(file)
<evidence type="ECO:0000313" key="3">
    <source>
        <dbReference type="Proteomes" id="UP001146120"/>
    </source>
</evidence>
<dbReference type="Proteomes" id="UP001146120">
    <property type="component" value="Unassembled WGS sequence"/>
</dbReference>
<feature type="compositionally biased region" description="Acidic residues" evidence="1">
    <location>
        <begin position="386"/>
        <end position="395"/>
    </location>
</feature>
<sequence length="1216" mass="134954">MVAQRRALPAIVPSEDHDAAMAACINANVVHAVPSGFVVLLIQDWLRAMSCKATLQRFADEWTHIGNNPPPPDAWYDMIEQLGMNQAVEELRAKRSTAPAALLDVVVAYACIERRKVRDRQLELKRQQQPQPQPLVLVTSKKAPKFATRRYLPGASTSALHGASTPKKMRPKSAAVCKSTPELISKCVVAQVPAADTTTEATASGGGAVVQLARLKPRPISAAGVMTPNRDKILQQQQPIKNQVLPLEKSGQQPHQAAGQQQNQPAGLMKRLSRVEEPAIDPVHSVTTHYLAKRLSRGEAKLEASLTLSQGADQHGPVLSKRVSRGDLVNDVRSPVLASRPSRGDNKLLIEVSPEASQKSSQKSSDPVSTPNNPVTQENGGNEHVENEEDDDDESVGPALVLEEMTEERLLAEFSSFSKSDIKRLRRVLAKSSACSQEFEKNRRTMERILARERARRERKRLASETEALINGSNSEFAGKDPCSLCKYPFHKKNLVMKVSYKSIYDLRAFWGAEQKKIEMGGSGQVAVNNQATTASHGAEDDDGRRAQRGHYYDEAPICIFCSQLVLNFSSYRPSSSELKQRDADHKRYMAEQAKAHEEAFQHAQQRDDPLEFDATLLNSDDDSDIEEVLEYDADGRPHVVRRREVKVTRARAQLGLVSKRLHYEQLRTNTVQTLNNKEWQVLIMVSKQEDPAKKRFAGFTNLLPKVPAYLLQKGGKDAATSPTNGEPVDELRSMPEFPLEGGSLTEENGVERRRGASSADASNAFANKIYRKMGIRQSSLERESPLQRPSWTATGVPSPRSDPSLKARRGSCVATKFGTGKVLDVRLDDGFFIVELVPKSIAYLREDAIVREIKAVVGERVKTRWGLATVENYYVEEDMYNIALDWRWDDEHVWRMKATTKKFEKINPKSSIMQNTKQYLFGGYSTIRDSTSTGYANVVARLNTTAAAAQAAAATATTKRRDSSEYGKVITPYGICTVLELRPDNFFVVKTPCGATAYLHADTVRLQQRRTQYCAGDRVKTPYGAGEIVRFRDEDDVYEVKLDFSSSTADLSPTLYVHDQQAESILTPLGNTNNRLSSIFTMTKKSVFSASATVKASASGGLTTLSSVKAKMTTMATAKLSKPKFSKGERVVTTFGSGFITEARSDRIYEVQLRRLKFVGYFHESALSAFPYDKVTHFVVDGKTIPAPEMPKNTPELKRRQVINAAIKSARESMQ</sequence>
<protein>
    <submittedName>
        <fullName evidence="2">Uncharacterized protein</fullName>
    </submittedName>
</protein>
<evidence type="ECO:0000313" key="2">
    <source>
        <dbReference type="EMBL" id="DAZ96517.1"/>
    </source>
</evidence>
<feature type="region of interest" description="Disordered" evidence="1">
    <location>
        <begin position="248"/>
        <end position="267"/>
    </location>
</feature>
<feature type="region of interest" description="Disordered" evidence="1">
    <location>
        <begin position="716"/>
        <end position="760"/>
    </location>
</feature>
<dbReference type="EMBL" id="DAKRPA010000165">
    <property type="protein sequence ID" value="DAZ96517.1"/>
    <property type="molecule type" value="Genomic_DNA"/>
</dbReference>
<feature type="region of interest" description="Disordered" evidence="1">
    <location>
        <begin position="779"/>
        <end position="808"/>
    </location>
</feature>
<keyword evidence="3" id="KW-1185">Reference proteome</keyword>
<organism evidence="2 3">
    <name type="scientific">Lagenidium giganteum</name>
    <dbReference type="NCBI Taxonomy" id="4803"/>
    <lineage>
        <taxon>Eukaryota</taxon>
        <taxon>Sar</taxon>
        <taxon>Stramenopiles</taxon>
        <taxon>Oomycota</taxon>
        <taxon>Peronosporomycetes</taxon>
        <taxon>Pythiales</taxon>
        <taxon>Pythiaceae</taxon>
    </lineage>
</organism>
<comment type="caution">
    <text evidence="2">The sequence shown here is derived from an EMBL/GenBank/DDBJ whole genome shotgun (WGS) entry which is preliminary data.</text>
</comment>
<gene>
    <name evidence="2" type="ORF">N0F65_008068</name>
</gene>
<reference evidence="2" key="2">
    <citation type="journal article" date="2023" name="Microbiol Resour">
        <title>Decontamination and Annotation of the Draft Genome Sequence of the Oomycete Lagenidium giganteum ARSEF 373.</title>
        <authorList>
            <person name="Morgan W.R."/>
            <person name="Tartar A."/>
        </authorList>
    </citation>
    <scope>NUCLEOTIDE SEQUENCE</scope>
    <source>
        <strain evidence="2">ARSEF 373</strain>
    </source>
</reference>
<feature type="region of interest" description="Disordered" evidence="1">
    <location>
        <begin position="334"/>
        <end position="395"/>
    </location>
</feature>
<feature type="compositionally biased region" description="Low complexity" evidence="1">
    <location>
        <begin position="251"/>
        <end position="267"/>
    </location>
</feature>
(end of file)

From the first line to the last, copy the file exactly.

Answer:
<evidence type="ECO:0000313" key="3">
    <source>
        <dbReference type="Proteomes" id="UP001146120"/>
    </source>
</evidence>
<dbReference type="Proteomes" id="UP001146120">
    <property type="component" value="Unassembled WGS sequence"/>
</dbReference>
<feature type="compositionally biased region" description="Acidic residues" evidence="1">
    <location>
        <begin position="386"/>
        <end position="395"/>
    </location>
</feature>
<sequence length="1216" mass="134954">MVAQRRALPAIVPSEDHDAAMAACINANVVHAVPSGFVVLLIQDWLRAMSCKATLQRFADEWTHIGNNPPPPDAWYDMIEQLGMNQAVEELRAKRSTAPAALLDVVVAYACIERRKVRDRQLELKRQQQPQPQPLVLVTSKKAPKFATRRYLPGASTSALHGASTPKKMRPKSAAVCKSTPELISKCVVAQVPAADTTTEATASGGGAVVQLARLKPRPISAAGVMTPNRDKILQQQQPIKNQVLPLEKSGQQPHQAAGQQQNQPAGLMKRLSRVEEPAIDPVHSVTTHYLAKRLSRGEAKLEASLTLSQGADQHGPVLSKRVSRGDLVNDVRSPVLASRPSRGDNKLLIEVSPEASQKSSQKSSDPVSTPNNPVTQENGGNEHVENEEDDDDESVGPALVLEEMTEERLLAEFSSFSKSDIKRLRRVLAKSSACSQEFEKNRRTMERILARERARRERKRLASETEALINGSNSEFAGKDPCSLCKYPFHKKNLVMKVSYKSIYDLRAFWGAEQKKIEMGGSGQVAVNNQATTASHGAEDDDGRRAQRGHYYDEAPICIFCSQLVLNFSSYRPSSSELKQRDADHKRYMAEQAKAHEEAFQHAQQRDDPLEFDATLLNSDDDSDIEEVLEYDADGRPHVVRRREVKVTRARAQLGLVSKRLHYEQLRTNTVQTLNNKEWQVLIMVSKQEDPAKKRFAGFTNLLPKVPAYLLQKGGKDAATSPTNGEPVDELRSMPEFPLEGGSLTEENGVERRRGASSADASNAFANKIYRKMGIRQSSLERESPLQRPSWTATGVPSPRSDPSLKARRGSCVATKFGTGKVLDVRLDDGFFIVELVPKSIAYLREDAIVREIKAVVGERVKTRWGLATVENYYVEEDMYNIALDWRWDDEHVWRMKATTKKFEKINPKSSIMQNTKQYLFGGYSTIRDSTSTGYANVVARLNTTAAAAQAAAATATTKRRDSSEYGKVITPYGICTVLELRPDNFFVVKTPCGATAYLHADTVRLQQRRTQYCAGDRVKTPYGAGEIVRFRDEDDVYEVKLDFSSSTADLSPTLYVHDQQAESILTPLGNTNNRLSSIFTMTKKSVFSASATVKASASGGLTTLSSVKAKMTTMATAKLSKPKFSKGERVVTTFGSGFITEARSDRIYEVQLRRLKFVGYFHESALSAFPYDKVTHFVVDGKTIPAPEMPKNTPELKRRQVINAAIKSARESMQ</sequence>
<protein>
    <submittedName>
        <fullName evidence="2">Uncharacterized protein</fullName>
    </submittedName>
</protein>
<evidence type="ECO:0000313" key="2">
    <source>
        <dbReference type="EMBL" id="DAZ96517.1"/>
    </source>
</evidence>
<feature type="region of interest" description="Disordered" evidence="1">
    <location>
        <begin position="248"/>
        <end position="267"/>
    </location>
</feature>
<feature type="region of interest" description="Disordered" evidence="1">
    <location>
        <begin position="716"/>
        <end position="760"/>
    </location>
</feature>
<dbReference type="EMBL" id="DAKRPA010000165">
    <property type="protein sequence ID" value="DAZ96517.1"/>
    <property type="molecule type" value="Genomic_DNA"/>
</dbReference>
<feature type="region of interest" description="Disordered" evidence="1">
    <location>
        <begin position="779"/>
        <end position="808"/>
    </location>
</feature>
<keyword evidence="3" id="KW-1185">Reference proteome</keyword>
<organism evidence="2 3">
    <name type="scientific">Lagenidium giganteum</name>
    <dbReference type="NCBI Taxonomy" id="4803"/>
    <lineage>
        <taxon>Eukaryota</taxon>
        <taxon>Sar</taxon>
        <taxon>Stramenopiles</taxon>
        <taxon>Oomycota</taxon>
        <taxon>Peronosporomycetes</taxon>
        <taxon>Pythiales</taxon>
        <taxon>Pythiaceae</taxon>
    </lineage>
</organism>
<comment type="caution">
    <text evidence="2">The sequence shown here is derived from an EMBL/GenBank/DDBJ whole genome shotgun (WGS) entry which is preliminary data.</text>
</comment>
<gene>
    <name evidence="2" type="ORF">N0F65_008068</name>
</gene>
<reference evidence="2" key="2">
    <citation type="journal article" date="2023" name="Microbiol Resour">
        <title>Decontamination and Annotation of the Draft Genome Sequence of the Oomycete Lagenidium giganteum ARSEF 373.</title>
        <authorList>
            <person name="Morgan W.R."/>
            <person name="Tartar A."/>
        </authorList>
    </citation>
    <scope>NUCLEOTIDE SEQUENCE</scope>
    <source>
        <strain evidence="2">ARSEF 373</strain>
    </source>
</reference>
<feature type="region of interest" description="Disordered" evidence="1">
    <location>
        <begin position="334"/>
        <end position="395"/>
    </location>
</feature>
<feature type="compositionally biased region" description="Low complexity" evidence="1">
    <location>
        <begin position="251"/>
        <end position="267"/>
    </location>
</feature>